How many times have I said this? A lot. If you asked someone like Master Shaffer I’m sure she would offer one of her witty answers, because I usually get a “seriously? again?” look from her whenever I utter that sentence. Back in the late 80’s and early 90’s I use to travel up to Toronto, Canada at least 3 times a month, sometimes more, to take Kali Classes. It takes 3 hours to drive from Rochester to Toronto and sometimes, depending on the border crossing, a lot longer. When I would finally arrive at the Karate School, in Chinatown, that the classes were offered in, my Kali instructor Grandmaster Nonoy Gallano would always introduce me to the class. I was always at a loss as to why he did this. True, I didn’t attend class every week but I was in class a few times a month. It should also be noted that classes lasted an entire day, not just an hour or two. In other words, I knew all the regular students and they knew me. After the introduction, he would inevitably tell me to run down the street and get him a coffee.  So, after sitting in a car for 3 hours, I was running (I walked once and paid for it.  I guess cold coffee is no good) 3 blocks to get a HOT coffee.  After the second or third time I fetched HOT coffee, I jokingly said to Grandmaster Gallano, “You owe me a secret technique for this.”.  After a month or so, even he would joke and offer “secret technique credit” for various thing he wanted or chores he wanted me to do for him. Needless to say, he was in debt within a very short period of time.

Side Note: As far as I was concerned, this was just a joke and I would have done everything he had asked with an open heart and without complaint of injustice. I never intended to collect the “secrets”.

One day, I was at Grandmaster Gallano’s apartment for a private lesson and he was hungry. He wanted McDonalds (his favorite fast food restaurant was Popeyes but alas there wasn’t one nearby), so off we went across the street. After I brought him his food and we sat down, I reminded him of how many “secret techniques” he owed me (it was over 50 at that point). I thought if I was lucky, it would start a convention that I would frantically add to one of my journals that evening. Or at least, it would generate a strike that I would diligently observe in order to glean some new aspect of how to hit someone across a table. Instead, he said, “Get a knife.” To which my reply was, “here?”. If I remember correctly, I gleaned something new about backhand strike then. Off I went, and returned with a plastic knife. Upon my return, he stood up and told me to attack him. Remember, this was in the middle of a very large and very crowded McDonalds.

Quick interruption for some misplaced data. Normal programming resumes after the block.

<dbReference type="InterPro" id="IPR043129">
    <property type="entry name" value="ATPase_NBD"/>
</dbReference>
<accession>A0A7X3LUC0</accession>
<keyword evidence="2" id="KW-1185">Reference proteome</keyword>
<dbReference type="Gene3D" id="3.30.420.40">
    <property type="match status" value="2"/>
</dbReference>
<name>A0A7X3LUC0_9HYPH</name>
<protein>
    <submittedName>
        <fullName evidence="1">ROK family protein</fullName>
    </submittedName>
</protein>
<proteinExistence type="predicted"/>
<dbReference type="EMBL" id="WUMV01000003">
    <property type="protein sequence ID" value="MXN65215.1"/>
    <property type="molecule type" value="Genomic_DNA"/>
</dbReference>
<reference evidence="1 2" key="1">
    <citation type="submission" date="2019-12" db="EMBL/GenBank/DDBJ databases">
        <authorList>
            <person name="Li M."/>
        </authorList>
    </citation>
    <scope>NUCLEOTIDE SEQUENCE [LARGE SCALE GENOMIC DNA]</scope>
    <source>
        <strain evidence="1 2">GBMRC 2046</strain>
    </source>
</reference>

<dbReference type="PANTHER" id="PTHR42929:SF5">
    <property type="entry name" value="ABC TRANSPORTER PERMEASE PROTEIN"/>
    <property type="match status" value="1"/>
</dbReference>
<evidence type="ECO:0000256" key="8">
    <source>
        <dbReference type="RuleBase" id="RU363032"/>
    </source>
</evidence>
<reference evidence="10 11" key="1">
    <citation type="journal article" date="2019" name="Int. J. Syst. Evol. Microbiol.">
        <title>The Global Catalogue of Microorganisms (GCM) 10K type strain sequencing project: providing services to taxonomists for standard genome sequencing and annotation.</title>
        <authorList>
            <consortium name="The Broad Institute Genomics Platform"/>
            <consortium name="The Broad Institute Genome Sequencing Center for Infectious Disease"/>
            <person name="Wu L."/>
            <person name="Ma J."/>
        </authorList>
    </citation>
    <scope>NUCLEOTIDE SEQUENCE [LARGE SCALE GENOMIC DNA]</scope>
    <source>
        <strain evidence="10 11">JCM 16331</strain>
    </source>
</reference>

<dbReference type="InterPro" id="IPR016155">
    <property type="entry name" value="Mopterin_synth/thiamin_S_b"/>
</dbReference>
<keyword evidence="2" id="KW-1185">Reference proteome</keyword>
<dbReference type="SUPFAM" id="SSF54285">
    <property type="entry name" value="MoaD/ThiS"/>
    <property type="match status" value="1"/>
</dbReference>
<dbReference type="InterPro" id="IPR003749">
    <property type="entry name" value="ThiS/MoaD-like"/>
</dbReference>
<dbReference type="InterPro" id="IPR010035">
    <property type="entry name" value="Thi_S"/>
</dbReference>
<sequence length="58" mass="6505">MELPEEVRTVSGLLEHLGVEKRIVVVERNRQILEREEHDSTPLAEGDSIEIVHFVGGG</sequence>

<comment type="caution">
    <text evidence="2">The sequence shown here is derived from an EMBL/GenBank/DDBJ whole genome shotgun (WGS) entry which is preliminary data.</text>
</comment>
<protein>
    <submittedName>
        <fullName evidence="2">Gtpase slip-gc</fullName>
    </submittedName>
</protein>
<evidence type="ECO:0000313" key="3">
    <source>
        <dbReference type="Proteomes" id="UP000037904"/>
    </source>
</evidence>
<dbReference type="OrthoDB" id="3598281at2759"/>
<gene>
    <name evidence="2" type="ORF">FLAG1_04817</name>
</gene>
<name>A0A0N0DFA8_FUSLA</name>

I attacked, there was a massive blur and then he stopped once my knife holding wrist was firmly held in one of his hands. He then said something along the lines of, “after I show you this, we are even”. He then took his free hand and slowly pressed on the back of my hand that was holding the knife. As my wrist bent, my fingers opened and my grip on the knife was loosened. He then straightened my wrist, my fingers closed, and he sat down and started eating. There I stood, everyone looking at me holding a knife, just having attacked a very unassuming short older man, with a look of utter astonishment on my face.

I know, “everyone knows that when the wrist is bent, the fingers open” but I had never thought about it in that light before. No, there was nothing revolutionary about the actual physical technique, but the concept for me took on a profound new meaning. “When you are ready to learn, the lesson will present itself.”  From that day on, my ability to disarm a knife holding opponent has never been the same. I “saw the light” and I’ve never been the same. This was a secret that was right in front of my face, that took a plastic knife and a trip to McDonalds for me to discover.

The point is, I never thought about looking for some “secret” in something as simple as bending the wrist. There are secrets all around us. NEVER STOP LOOKING FOR THEM EVEN IN PLACES THAT YOU DON’T THINK THEY EXIST, because that tends to be where they hide.

What is is not, what is not is —
if this is not yet clear to you,
you’re still far from the truth.

Something to think about….

by Master Sean Pearson

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Written by Sean Pearson

Throughout his career, in an effort to become a truly well-rounded martial artist in both practice and philosophy, Master Pearson has studied a wide variety of martial arts: Taekwondo, Kali, Kyudo, Iaido, Aikido, Judo, Jodo, Bando and Tai Chi. He holds dan rankings in six of these arts and master ranks in three of them. To this same end he has studied and achieved national recognition as a wilderness survival instructor, a certified hypnotherapist, and a lecturer in Neuro Linguistic Psychology.

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